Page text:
• Advocating to expedite permitting timelines. In the U.S., permitting times for heavy industrial and power generation projects have doubled since 1970s. Today, almost 50% of clean energy projects are stuck in at this stage of the process. Engaging internal government affairs resources can be a step in the right direction.
  • Engaging suppliers earlier on with advanced market commitments, coalitions, and other arrangements can mitigate supply-chain risk. Engagement can include direct investment in critical capabilities to enable future supply, like coinvesting in a new production facility or partnering for long-term procurement. For instance, Tesla secured a long-term supply contract for sustainable nickel with BHP, a multinational mining firm.
  • Supporting critical talent development and upskilling. Displaced fossil fuel operations jobs and the surge in demand for clean technology construction create an imperative to develop and source newly needed skills like wind turbine maintenance. Over half of new clean energy jobs in the U.S. will require some form of postsecondary education. Collaborating with suppliers or customers on talent upskilling, reskilling, and knowledge sharing can also be a powerful way to engage and build partnerships across the value chain.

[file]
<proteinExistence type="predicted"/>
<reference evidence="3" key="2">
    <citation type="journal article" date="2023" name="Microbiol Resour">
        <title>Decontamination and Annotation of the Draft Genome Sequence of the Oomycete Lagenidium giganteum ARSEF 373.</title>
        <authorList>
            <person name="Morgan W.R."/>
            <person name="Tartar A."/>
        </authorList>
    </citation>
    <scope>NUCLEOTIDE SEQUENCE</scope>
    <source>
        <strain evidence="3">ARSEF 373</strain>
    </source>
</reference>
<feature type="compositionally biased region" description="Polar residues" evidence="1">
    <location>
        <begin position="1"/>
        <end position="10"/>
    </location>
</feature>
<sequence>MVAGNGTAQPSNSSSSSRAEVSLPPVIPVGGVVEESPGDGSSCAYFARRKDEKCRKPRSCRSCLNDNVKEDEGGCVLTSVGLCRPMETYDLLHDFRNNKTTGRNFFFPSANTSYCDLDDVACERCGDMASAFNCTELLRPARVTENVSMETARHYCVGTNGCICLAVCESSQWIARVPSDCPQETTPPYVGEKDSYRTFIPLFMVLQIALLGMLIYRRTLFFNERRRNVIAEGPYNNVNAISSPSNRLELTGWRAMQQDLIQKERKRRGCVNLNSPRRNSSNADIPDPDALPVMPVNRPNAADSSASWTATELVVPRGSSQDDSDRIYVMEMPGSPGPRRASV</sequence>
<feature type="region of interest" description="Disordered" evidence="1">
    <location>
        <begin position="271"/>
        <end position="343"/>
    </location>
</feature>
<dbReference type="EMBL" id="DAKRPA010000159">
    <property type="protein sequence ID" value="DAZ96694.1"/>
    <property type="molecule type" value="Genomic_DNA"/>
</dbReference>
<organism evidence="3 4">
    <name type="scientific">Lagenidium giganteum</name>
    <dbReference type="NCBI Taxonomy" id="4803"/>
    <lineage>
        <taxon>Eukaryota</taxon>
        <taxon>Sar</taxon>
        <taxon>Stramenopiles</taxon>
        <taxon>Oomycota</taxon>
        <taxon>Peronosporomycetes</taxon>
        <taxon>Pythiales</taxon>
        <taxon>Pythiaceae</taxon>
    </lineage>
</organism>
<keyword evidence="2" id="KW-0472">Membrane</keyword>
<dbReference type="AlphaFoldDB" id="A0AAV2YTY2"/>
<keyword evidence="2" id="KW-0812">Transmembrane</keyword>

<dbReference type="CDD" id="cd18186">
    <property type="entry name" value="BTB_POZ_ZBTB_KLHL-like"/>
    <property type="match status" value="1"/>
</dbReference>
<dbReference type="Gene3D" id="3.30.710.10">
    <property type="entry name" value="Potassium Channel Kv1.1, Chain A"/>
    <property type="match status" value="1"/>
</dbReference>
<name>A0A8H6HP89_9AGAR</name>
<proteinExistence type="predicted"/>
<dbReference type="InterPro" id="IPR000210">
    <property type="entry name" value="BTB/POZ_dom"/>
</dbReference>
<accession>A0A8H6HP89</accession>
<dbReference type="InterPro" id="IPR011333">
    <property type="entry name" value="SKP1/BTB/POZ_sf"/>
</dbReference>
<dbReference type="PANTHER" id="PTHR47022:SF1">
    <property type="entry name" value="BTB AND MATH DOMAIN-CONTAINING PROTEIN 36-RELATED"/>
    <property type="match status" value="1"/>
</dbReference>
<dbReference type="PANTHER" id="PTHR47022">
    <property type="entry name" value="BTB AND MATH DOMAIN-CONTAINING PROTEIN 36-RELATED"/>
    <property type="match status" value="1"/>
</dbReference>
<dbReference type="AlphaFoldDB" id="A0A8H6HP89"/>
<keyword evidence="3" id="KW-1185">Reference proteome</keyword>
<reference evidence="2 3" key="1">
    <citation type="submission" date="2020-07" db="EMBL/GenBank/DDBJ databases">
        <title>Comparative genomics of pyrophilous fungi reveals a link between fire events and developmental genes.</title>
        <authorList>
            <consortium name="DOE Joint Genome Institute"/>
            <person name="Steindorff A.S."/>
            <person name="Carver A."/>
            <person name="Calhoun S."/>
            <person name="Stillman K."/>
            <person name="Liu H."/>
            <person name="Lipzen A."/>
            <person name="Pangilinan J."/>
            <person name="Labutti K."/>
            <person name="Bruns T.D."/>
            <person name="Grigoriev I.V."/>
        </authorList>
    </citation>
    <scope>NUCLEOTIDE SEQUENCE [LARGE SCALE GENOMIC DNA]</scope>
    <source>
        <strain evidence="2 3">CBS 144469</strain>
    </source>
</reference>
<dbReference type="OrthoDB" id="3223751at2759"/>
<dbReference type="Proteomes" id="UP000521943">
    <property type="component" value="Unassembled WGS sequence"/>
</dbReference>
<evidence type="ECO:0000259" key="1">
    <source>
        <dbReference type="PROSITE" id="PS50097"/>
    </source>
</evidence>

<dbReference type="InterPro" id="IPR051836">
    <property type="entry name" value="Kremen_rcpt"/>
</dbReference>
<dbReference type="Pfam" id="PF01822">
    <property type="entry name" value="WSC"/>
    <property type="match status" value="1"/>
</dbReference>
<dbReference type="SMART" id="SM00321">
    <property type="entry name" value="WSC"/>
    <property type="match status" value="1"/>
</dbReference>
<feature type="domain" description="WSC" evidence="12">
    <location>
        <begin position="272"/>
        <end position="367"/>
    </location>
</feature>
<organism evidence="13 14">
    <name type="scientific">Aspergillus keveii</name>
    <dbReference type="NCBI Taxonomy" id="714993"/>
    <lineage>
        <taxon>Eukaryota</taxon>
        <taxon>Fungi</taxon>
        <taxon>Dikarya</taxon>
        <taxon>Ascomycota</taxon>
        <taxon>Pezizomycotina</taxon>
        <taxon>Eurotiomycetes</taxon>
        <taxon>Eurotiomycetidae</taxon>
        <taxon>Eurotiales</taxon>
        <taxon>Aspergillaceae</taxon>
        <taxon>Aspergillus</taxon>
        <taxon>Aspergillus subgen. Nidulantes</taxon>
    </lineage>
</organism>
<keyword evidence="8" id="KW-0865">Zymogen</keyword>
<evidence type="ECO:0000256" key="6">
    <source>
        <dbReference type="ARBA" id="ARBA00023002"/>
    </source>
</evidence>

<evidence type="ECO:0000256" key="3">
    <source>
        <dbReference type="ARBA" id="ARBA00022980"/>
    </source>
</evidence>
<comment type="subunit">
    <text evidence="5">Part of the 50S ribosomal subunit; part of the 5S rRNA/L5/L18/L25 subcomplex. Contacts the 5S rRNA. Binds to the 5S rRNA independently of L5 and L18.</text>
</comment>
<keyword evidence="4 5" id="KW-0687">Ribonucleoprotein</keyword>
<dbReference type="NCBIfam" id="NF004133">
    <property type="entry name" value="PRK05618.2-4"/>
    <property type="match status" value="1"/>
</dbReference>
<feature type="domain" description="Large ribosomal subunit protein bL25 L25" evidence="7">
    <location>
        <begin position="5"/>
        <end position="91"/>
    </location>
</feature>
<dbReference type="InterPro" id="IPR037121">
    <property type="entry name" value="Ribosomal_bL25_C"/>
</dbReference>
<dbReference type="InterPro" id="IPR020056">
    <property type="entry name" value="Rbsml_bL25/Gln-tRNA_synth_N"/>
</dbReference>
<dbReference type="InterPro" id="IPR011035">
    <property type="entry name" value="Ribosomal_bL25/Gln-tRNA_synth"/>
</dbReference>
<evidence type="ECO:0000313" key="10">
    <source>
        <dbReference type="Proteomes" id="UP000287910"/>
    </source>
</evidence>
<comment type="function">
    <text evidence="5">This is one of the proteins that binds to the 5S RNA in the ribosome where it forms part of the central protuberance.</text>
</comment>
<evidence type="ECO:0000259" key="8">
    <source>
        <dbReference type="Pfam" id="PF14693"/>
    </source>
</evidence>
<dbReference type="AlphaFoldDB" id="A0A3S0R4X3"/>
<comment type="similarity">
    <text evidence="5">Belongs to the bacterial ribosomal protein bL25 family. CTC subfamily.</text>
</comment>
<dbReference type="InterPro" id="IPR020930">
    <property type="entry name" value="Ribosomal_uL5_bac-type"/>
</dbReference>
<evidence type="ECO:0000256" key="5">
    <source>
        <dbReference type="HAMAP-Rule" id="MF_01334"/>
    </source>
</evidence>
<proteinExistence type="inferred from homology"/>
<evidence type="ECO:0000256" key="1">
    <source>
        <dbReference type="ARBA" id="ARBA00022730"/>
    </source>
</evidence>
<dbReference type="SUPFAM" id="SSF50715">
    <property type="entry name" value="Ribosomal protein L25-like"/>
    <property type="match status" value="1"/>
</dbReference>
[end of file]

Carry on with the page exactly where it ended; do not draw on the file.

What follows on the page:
Recent regulatory and macroeconomic shifts are making critical climate technologies vastly more attractive. Corporations should act now to leverage immediate and longer-term opportunities across their operations and supply chains to capture value, meet climate targets, and advance global net zero.

Jim Larson is a BCG managing director and senior partner, and the North America Social Impact practice leader. Thomas Baker, Ph.D., is a managing director and partner, and BCG’s global lead for the Low Carbon Energy and Infrastructure Sector. Bahar Carroll is a project leader in BCG’s Climate and Sustainability practice area.

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Path to ZeroEnergyClimate ChangeElectric VehiclesSupply Chains